Paul Pillar

Non-Accomplishment in Syria

This latest turn in the Syrian war has been an occasion for critics of the Trump administration to decry anew an absence of a U.S. strategy regarding Syria.  Although in many cases accusations of “there is no strategy” are another way of saying “I don’t like the current strategy,” in this case the accusation is true.  Any careful observer of Trump would be hard-pressed to discern an approach clear enough and consistent enough to be worthy of the name “strategy”.  But if the standard is to be not just clarity and consistency but also a sensible and cost-effective approach toward upholding U.S. interests, then the paucity of good ideas is not restricted to the Trump administration.  The difficulty in defining a U.S. mission in Syria reflects the fact that there simply is no post-Islamic State U.S. interest in Syria that would be worth the costs and risk of an indefinite U.S. military intervention there, in the air or on the ground.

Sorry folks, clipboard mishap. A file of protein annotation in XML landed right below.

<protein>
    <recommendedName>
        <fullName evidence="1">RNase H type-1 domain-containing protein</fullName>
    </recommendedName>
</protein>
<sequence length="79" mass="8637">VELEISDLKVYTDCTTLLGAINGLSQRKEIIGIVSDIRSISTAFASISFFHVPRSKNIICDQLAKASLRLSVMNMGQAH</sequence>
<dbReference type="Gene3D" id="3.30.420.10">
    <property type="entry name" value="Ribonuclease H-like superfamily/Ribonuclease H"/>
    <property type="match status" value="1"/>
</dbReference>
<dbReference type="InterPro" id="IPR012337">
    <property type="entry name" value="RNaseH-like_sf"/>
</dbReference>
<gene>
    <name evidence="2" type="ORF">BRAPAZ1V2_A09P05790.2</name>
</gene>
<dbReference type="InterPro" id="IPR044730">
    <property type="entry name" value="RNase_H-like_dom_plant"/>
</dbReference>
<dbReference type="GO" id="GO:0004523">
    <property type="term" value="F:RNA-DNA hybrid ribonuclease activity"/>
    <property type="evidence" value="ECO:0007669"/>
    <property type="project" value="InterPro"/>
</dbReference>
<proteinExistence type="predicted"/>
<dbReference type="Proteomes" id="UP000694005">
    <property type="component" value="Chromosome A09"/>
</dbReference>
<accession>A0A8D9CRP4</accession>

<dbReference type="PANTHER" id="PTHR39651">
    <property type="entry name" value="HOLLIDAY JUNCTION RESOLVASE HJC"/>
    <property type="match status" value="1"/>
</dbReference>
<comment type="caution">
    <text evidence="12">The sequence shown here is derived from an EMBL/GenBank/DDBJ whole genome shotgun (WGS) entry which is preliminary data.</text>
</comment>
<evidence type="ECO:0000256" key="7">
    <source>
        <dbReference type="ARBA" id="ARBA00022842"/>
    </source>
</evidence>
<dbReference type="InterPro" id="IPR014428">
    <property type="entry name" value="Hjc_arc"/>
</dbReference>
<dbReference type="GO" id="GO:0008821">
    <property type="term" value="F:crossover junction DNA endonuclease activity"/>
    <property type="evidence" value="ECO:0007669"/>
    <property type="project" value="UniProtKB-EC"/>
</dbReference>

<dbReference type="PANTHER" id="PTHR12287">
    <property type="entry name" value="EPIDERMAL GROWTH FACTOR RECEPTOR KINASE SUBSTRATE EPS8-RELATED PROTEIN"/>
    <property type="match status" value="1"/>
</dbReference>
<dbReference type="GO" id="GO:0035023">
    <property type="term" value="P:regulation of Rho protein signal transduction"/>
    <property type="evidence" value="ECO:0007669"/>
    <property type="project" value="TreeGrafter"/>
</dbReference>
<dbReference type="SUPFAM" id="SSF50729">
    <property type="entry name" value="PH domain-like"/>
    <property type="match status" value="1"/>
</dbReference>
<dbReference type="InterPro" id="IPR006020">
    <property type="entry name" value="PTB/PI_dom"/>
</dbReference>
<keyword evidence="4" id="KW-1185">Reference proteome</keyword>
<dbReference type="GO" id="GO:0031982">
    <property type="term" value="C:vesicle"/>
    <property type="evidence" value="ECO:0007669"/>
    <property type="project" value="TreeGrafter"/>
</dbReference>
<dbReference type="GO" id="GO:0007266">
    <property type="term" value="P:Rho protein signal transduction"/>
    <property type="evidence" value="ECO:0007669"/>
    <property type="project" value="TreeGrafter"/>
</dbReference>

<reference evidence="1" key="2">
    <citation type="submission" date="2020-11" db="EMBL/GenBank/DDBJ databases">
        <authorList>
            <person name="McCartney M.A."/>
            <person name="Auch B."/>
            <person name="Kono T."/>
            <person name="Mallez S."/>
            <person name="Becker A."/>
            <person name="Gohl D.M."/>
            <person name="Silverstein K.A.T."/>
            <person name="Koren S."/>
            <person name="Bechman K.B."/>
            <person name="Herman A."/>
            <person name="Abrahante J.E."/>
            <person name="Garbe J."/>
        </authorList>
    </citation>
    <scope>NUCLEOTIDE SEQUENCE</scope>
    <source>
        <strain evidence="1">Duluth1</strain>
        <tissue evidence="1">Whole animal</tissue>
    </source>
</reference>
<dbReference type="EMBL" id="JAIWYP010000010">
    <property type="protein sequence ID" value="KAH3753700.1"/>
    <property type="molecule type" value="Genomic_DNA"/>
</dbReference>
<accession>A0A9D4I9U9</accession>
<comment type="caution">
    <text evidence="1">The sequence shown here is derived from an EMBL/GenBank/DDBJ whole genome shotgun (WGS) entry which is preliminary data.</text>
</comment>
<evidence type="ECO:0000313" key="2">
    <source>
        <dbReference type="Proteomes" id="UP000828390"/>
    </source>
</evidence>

Schools of thought that believe any nasty situation overseas ought to have U.S.-centric solution find that hard to accept.  But the reality is that, first, the Assad regime is on its way to winning the Syrian civil war.  And second, events in Syria matter far less to U.S. interests than they do to that regime, and even less than they do to the regime’s Russian and Iranian backers, for whom the alliance with Syria has been for decades their strongest and most consistent entrée into the Arab world.  Those incontrovertible facts undermine any notion of using U.S. military force as leverage to gain a better deal for the Syrian people.

Image: U.S. President Donald Trump makes a statement about Syria at the White House in Washington, U.S., April 13, 2018. 

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